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U.S. to provide ship to Vietnam to boost South China Sea patrols

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U.S. to provide ship to Vietnam to boost South China Sea patrols

By Phil Stewart, James Pearson

 

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U.S. Defense Secretary Mark Esper reviews the Vietnamese guard of honour during a welcoming ceremony in Hanoi, Vietnam November 20, 2019. REUTERS/Kham

 

HANOI (Reuters) - The United States announced on Wednesday it will provide Vietnam with another coast guard cutter for its growing fleet of ships, boosting Hanoi’s ability to patrol the South China Sea amid tensions with China.

 

U.S. Defense Secretary Mark Esper disclosed the decision during an address in Vietnam, which has emerged as the most vocal opponent in Asia of China’s territorial claims in the South China Sea.

 

In his speech, Esper took aim at China, which he accused of “bullying” neighbors, like Vietnam.

 

“China’s unilateral efforts to assert illegitimate maritime claims threaten other nations’ access to vital natural resources, undermine the stability of regional energy markets, and increase the risk of conflict,” Esper told students at the Diplomatic Academy of Vietnam.

 

The vessel will be Vietnam’s second cutter from the U.S. Coast Guard, which just two years ago transferred a Hamilton-class cutter to Vietnam. By providing the ships, the U.S. hopes to enable Vietnam to assert its sovereignty and deter China.

 

More than four decades after the Vietnam War ended, ties between the United States and Vietnam are increasingly focused on shared concerns over Chinese expansion.

 

China claims 90% of the potentially energy-rich South China Sea, but Brunei, Malaysia, the Philippines, Taiwan and Vietnam also lay claim to parts of it, through which about $3 trillion of trade passes each year.

 

Beijing in July sent a ship for a months-long seismic survey to an area internationally designated as Vietnam’s exclusive economic zone (EEZ) but also claimed by China.

 

Vietnam said earlier this month it could explore legal action in the dispute, a move previously taken by the Philippines - where Esper visited earlier this week.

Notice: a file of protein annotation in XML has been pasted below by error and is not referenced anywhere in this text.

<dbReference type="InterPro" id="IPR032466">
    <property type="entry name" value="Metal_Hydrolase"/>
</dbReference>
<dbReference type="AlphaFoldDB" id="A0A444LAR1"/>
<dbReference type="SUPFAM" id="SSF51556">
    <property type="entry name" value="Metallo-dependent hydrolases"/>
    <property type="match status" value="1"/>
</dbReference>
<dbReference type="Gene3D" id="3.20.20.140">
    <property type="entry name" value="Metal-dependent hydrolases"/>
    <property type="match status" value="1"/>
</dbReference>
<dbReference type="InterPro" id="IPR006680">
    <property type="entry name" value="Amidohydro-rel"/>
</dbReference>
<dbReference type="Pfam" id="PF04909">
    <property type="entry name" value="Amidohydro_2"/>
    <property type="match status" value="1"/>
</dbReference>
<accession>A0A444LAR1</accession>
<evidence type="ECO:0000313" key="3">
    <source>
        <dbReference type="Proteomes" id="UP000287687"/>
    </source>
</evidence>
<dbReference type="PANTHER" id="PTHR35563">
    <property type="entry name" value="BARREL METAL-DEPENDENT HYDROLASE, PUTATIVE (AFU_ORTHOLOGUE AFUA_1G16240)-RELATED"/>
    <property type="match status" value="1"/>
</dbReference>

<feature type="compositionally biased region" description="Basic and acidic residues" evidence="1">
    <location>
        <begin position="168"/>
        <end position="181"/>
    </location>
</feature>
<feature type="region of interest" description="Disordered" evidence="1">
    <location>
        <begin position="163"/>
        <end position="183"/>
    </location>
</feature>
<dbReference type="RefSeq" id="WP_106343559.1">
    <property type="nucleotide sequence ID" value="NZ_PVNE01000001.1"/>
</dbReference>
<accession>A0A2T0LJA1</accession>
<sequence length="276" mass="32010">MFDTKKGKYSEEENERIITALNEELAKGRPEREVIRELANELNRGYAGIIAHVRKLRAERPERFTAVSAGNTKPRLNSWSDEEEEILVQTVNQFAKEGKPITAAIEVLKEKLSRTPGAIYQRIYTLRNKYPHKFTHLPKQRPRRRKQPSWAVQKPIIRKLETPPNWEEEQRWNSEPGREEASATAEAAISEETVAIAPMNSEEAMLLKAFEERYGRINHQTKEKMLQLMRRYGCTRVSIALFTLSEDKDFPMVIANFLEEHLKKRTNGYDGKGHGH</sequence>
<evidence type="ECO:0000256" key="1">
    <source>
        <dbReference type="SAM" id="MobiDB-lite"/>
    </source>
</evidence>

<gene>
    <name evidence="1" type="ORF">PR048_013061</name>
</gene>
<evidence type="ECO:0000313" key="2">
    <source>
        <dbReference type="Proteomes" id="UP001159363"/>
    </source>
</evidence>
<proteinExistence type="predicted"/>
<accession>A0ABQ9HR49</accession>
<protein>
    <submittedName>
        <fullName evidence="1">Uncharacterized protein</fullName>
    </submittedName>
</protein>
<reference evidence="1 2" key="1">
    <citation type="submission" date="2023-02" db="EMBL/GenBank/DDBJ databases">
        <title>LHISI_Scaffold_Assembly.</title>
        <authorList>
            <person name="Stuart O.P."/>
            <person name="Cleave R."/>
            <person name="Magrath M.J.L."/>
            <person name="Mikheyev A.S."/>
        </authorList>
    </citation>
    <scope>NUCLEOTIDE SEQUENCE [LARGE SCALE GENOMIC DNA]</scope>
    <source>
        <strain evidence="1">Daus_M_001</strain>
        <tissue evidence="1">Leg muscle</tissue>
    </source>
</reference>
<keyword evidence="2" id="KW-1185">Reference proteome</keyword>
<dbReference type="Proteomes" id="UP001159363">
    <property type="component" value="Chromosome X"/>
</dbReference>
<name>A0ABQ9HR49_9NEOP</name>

In 2016, the Philippines won a ruling from the Permanent Court of Arbitration in The Hague that invalidated China’s claim over most of the South China Sea.

 

Speaking earlier at Vietnam’s defense ministry, Esper said the international rules-based order “has come under duress.”

 

“Collectively, we must stand up against coercion and intimidation, protect the rights of all nations, big and small,” Esper said.

 

The United States accuses China of militarizing the South China Sea and trying to intimidate Asian neighbors who might want to exploit its extensive oil and gas reserves.

 

In April, the United States delivered six patrol boats worth $12 million to Vietnam’s Coast Guard. Those vessels were in addition to another twelve “Metal Shark” patrol boats it provided to Vietnam in the last two years.

 

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-- © Copyright Reuters 2019-11-20
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I wonder if it will arrive already equipped with a complete (if rather dated) set of charts of Vietnamese coastal waters...

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43 minutes ago, Emdog said:

The enemy of my ex-enemy of my ex-ally enemy  is my.... oh, too early & my dementia is acting up... politics does make strange bunk mates.

I'd like to see USA give USS Maddox to Vietnam. That was the destroyer that was fired on that led to infamous Gulf of Tonkin resolution that gave LBJ a blank check for escalation of VN war.

and a lot of lads that never came home would think what about this exactly.

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Sensible to be doing this. Veetnaaam needs to be able to defend its own waters, without the Usofans being directly involved. It would be helpful if the Europeans understood that approach better.

 

On the other hand there's the Mahatir approach, that he expressed a few weeks ago: Of course, if the Chinese attacked we would surrender immediately. What would be the point of resisting?

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3 hours ago, legend49 said:

They cant keep their noses out of other countries issues. Karma will happen.

? Free passage through international waters is to be defended against unilateral claims to sovereignty over 90% of the South China Sea by the PRC. That is in the interests of all using the sea shipping. Overlapping territorial water claims are to be settled diplomatically, not by seizing territories claimed by others. IMHO (and that of the International Court in the Hague). Aside from this, we would, no doubt find room to agree that the US (and other countries) should not bully militarily or financially to get their own way disregarding the interests of other evolved countries.

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Make that "ships," plural, and I'll be more impressed.

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